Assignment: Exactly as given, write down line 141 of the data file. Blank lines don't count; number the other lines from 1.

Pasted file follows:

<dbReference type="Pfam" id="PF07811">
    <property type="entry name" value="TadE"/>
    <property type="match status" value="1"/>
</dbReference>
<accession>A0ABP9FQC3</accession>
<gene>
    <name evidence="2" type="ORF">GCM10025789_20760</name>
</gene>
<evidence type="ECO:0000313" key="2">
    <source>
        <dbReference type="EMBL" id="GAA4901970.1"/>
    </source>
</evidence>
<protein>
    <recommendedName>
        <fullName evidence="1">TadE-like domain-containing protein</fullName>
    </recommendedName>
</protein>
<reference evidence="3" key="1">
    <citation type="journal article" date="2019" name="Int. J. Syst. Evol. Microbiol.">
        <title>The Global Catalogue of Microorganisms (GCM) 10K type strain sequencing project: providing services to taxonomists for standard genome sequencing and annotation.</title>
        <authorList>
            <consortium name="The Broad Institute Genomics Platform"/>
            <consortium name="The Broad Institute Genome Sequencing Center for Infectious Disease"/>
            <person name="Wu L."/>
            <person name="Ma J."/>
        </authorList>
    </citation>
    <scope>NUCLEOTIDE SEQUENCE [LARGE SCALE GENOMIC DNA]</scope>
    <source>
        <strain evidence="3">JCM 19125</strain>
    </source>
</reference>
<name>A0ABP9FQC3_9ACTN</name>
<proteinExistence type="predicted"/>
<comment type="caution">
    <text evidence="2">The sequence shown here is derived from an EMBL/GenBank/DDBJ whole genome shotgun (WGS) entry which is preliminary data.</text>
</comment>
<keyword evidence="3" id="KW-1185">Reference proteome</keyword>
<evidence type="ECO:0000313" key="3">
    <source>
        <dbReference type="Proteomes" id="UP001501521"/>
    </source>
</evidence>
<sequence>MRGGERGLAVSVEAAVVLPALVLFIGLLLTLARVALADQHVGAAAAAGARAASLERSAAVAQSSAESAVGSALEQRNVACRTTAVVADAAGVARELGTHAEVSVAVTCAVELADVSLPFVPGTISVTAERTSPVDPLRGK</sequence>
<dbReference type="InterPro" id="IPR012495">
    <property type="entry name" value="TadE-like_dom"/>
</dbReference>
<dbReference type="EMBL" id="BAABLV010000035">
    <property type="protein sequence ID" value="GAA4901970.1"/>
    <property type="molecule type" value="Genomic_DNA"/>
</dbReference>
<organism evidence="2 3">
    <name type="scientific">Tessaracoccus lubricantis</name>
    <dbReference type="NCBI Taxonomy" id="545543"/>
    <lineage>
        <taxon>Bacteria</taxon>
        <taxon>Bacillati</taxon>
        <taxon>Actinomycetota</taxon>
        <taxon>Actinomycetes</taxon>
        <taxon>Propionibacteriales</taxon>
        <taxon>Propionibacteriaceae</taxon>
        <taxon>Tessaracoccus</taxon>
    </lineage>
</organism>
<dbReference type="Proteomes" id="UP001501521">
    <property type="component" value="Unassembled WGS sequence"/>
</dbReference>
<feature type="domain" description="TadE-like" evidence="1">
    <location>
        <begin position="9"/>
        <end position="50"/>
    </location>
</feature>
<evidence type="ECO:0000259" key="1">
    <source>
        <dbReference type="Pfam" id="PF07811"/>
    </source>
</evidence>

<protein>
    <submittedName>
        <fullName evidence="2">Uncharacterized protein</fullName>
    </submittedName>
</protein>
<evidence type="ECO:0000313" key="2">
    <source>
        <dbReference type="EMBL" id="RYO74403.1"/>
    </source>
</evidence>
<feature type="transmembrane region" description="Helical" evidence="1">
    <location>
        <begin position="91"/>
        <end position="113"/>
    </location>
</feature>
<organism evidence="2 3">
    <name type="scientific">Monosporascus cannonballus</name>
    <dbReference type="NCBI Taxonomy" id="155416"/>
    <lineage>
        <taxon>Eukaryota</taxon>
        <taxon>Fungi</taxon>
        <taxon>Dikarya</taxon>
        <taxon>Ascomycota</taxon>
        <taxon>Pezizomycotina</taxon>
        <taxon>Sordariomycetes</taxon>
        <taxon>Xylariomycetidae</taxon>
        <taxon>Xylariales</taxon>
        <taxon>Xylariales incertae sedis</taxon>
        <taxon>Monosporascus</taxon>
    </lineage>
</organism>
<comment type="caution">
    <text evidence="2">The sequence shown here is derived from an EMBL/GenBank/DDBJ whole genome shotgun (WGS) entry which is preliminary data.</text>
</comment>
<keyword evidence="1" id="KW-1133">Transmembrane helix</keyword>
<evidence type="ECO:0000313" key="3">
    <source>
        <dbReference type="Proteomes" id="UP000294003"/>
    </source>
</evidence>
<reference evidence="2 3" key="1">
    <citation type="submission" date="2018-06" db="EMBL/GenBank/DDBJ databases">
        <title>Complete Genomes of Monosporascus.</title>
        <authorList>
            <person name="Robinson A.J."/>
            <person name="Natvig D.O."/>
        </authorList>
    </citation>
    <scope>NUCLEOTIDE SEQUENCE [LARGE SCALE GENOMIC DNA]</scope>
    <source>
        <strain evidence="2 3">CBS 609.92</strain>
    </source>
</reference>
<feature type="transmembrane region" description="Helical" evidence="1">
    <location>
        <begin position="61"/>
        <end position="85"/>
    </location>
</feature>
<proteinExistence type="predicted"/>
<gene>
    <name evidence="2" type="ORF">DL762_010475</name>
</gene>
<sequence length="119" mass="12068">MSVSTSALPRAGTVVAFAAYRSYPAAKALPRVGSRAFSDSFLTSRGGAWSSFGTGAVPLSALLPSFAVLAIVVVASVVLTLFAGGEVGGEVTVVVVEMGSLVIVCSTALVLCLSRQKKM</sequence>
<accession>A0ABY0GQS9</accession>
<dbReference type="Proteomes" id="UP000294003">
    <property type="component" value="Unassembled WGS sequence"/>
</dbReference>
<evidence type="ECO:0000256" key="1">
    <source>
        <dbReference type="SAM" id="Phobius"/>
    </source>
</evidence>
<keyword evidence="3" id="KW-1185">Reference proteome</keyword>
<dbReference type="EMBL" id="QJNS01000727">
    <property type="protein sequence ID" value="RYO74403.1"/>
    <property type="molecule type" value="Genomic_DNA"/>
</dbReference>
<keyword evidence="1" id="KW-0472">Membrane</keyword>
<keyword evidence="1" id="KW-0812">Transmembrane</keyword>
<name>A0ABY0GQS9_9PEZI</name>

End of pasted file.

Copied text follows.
<gene>